Adaptation Online was launched in 2008 as a clearinghouse for climate adaptation information. Submissions and comments are welcome.
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Thursday, February 13, 2014

USAID Background Reports on Adaptation Options

USAID has released a series of background reports from the Africa and Latin American Resilience to Climate Change Project that cover a range of topics on the analysis of adaptation options: 



Climate Change Impact and Adaptation Study for the Lower Mekong Basin

The USAID Mekong Adaptation and Resilience to Climate Change (Mekong ARCC) project has finalized the Climate Change Impact and Adaptation Study for the Lower Mekong Basin (LMB). The study details  anticipated changes to the climate regime of the LMB and how these will impact key livelihood sectors, including agriculture, capture fisheries and aquaculture, livestock, and natural systems. 

Sunday, February 9, 2014

The Winter Olympics in a Warmer World

A new study from researchers at the University of Waterloo and MCI Management Center suggests that climate change could have an important influence on the selection of future host cities for the winter Olympics. By adding projected climate change to historical baselines for locations that have previously hosted the Olympics, the study evaluates whether those locations would have sufficiently reliable weather to host a future games. The report online is quite light on details of the analysis and its assumptions. Personally, there is a wealth of opportunities for managing the risk, simply by selecting appropriate locations and altering the timing of the games. Nevertheless, it's a very compelling way of thinking about the impacts of climate change.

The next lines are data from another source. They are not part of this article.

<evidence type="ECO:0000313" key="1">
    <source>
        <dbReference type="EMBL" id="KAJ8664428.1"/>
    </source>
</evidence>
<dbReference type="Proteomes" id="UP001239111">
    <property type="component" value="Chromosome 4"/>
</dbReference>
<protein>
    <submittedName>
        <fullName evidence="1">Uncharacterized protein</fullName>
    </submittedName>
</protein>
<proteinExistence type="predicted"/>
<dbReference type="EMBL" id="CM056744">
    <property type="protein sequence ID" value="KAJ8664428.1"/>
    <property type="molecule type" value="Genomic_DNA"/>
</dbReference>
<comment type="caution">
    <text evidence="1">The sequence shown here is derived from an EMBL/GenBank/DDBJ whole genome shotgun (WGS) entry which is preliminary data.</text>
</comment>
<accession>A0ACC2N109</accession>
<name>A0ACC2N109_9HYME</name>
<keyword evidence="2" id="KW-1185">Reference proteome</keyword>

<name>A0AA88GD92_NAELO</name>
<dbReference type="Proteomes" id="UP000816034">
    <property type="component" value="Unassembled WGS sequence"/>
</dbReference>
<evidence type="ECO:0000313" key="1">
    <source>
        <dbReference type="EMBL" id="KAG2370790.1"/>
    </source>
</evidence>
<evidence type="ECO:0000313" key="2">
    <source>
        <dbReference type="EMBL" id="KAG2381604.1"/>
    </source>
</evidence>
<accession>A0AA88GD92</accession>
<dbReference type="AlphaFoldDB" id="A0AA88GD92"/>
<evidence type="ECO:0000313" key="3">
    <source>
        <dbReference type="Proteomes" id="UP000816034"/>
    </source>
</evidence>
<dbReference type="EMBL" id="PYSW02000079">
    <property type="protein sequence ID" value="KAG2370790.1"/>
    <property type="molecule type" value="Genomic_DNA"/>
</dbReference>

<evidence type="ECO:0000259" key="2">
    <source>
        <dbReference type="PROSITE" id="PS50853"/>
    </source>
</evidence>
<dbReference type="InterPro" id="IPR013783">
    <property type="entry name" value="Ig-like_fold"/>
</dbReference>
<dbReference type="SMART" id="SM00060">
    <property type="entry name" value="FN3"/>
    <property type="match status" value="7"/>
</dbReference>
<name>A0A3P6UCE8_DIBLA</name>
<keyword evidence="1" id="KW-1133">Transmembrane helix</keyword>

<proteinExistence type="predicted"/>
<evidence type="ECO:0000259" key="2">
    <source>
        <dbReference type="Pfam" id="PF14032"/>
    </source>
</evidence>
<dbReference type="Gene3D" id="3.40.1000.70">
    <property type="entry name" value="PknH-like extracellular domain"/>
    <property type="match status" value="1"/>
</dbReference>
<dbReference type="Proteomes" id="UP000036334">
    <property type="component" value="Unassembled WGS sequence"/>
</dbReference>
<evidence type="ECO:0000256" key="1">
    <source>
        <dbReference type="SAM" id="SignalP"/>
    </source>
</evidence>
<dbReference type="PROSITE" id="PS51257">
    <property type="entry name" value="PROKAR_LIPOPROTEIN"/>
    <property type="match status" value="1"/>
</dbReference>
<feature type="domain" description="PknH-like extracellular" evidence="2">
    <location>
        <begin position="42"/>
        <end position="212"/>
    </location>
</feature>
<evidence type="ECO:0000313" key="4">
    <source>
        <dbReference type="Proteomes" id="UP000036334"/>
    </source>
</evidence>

Thursday, February 6, 2014

USDA Climate Hubs

In a remarkable display of government inefficiency, the U.S. Department of Agriculture has decided to launch a network of regional "climate hubs" to deliver information on climate variability and change to land managers. So we appear to be moving toward a future where every U.S. agency has its own network for sectoral climate services. The U.S. Department of the Interior launched its network of Climate Science Centers in 2010, and of course, NOAA's Regional Integrated Sciences and Assessments Program has been doing this for years. Given the regions are largely consistent from one network to another, it's inconceivable that greater efficiencies couldn't be realized through more coordinated efforts. That said, at least there is some evidence that different centers share common hosts. North Carolina State University, for example, which already hosts a DOI center will also host one of the USDA hubs through a U.S. Forest Service research center on its Centennial Campus.

Impacts and Adaptation for Lake Superior

A new study sponsored by the U.S. EPA explores climate change impacts and adaptation for Lake Superior. In addition to the usual presentation of climate projections for the region and impacts to its natural ecosystems, the report also summarizes existing actions relevant to climate adaptation, although most are nascent and/or developed without specific consideration for future climate change.

Sum of All Fears

A new report from the CSIRO suggests Australians rank climate change fairly low on the list of environmental concerns, despite widespread agreement that anthropogenic climate change is real and problematic. However, when one looks at the problems that rank above climate change: water shortages, pollution, water quality, drought, deforestation, and household waste, most of them have a connection to climate change (either as a consequence or a contributing factor). So why design a survey that treats climate change as an independent problem when it is really a driving force for Australia's other environmental problems?